For rank hysteria in scholarly garb, it's hard to top Harvard Professor Richard Pipe's Commentary article, "Why the Soviet Union Thinks It Could Fight and Win a Nuclear War," reprinted in last Sunday's Outlook. It's worth jousting with a bit because it's typical of so much of the worst-case alarmism that the military-intellectual complex passes off as serious argumentation.

Pipes, a Soviet specialist and member of the "Team B" invited to critique CIA intelligence estimates last year, believes that what counts "above all" is Soviet intent, and that such intent can be accurately divined from Soviet military doctrine: Official thoughts on using force aborad. He marshals quote after leaden quote to demonstrate that Moscow feels it could fight and win a nuclear war and has prepared to do so.

By contrast, Pipes goes on, the United States has accepted "mutual assured deterrence," a doctrine holding that both sides' bombs are now so destructive that the sure anticipation of mutual mass killing, regardless of who hits first, is the best guard and an adequate guard against war. Since the United States believes that the workings of deterrence will save it from having to fight a war, Pipes suggests, it has not prepared to fight one, and therein lies the danger.

It is, first of all, misleading to ignore the ongoing between-the-lines Soviet debates on nuclear war and to credit only the starkest version argued. It is even more misleading not to ask what relationship military doctrine has to actual Soviet policy. Would Brezhnev in the clutch take solace and determination from the throught that the loss of tens of millions of Russian lives wouldn't really believe formal doctrine, whatever it is, would be his only guide?

In fact, the whole matter of basing policy on a measurement of the other fellow's perceived intent is suspect. That method licenses a reading as narrow, or as extravagant, as the reader's central nervous system. It is too open-ended, too undisciplined, too subjecttive. Pipe's reading is less anlysis than Rorchach test.

In the 1960s military-oriented conservatives argued that you couldn't judge Communists by their intent; you had to measure their capabilities. Now that Soviet and American capabilities are so roughly equal and so difficult to sort out they have more throw-weight, for example, while we have more hard-target kill capability, conservatives rally around intent.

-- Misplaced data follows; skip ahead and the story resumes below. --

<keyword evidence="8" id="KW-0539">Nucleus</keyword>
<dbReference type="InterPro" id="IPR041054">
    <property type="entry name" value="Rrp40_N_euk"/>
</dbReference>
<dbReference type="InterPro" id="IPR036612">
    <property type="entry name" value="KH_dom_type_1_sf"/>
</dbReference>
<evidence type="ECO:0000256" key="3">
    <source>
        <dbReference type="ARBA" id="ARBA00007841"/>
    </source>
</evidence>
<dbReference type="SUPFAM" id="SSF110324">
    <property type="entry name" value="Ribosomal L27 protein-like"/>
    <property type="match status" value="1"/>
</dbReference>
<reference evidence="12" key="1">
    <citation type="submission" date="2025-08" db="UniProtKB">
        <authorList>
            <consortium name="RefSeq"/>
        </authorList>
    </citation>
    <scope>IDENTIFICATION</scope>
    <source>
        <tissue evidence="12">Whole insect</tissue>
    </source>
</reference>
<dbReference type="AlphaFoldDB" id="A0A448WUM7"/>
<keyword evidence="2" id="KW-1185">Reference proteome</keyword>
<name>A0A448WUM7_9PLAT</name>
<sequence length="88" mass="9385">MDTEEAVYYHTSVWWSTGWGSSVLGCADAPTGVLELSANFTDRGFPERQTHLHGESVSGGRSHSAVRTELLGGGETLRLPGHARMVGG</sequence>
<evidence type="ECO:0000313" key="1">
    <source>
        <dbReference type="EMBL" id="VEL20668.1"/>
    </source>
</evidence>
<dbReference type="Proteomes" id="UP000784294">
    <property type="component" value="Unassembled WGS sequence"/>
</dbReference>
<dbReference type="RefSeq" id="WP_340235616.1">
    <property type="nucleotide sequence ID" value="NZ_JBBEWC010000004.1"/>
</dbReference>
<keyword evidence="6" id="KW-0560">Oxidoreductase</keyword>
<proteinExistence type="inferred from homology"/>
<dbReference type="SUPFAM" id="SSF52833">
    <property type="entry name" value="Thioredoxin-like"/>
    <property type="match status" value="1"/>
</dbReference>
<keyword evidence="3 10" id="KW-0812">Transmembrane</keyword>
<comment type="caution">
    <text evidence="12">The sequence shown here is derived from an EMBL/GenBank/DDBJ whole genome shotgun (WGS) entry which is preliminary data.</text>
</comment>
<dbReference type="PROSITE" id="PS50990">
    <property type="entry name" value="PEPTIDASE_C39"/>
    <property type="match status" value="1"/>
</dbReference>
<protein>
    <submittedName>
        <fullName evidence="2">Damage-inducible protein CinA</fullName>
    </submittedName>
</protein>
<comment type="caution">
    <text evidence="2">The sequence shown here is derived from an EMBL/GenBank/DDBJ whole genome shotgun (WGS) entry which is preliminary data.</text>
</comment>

But what is worst is Pipe's blindness to what the United States has been doing to acquire the very war-fighting capability that, in Soviet hands, he deplores.

As early as 1970 President Nixon, openly questioning exclusive reliance on deterrence, suggested that to be credible the United States had to be able to respond other than by all-out city-busting to a limited Soviet nuclear attack. Thus were initiated the changes in targeting from cities to missile launchers) and in weaponry (to the more accurate, powerful and reliable misslies needed to hit those new targets) developed since. In a wod, war-fighting.

Listen to the last Pentagon "posture statement," where American doctrine is defined: We believe that a substantial number of military forces and critical industries in the Soviet Union should be directly targeted, and that an important objective of the assured retaliation mission should be to retard significantly the ability of the U.S.S.R. to recover from a nuclear exchange and regain the status of a 20th-century military and industrial power more rapidly than the U.S. . . .

The Soviets, by their activities, indicate that they are not interested in mutual assured destruction. Accordingly, they must be accepted for what they are, not for what we want them to be. Their actions indicate that they take nuclear war seriously; the U.S. must do not less. Part of taking it seriously is responses short of full-scale retaliation in our strategic nuclear capabilities."

Pipes seems to have missed entirely the efforts of American stragists over the better part of a decade to work their way out of what they regarded as an unusable deterrent, one threatening so much force as not to seem credible.

It is startling that someone who presumed to correct what he felt were toorosy CIA intelligence estimates evidently ignored the impact on Soviet programs and plans of the growing American war-fighting capability.

There is a strange process at work here. The devil that seems to drive Pipes and others of his stripe, such as Paul Nitze, a fellow member of the Committee on the Present Danger, is the conviction that American policy is in the hands of raving doves . But this is absurd. I don't understand it.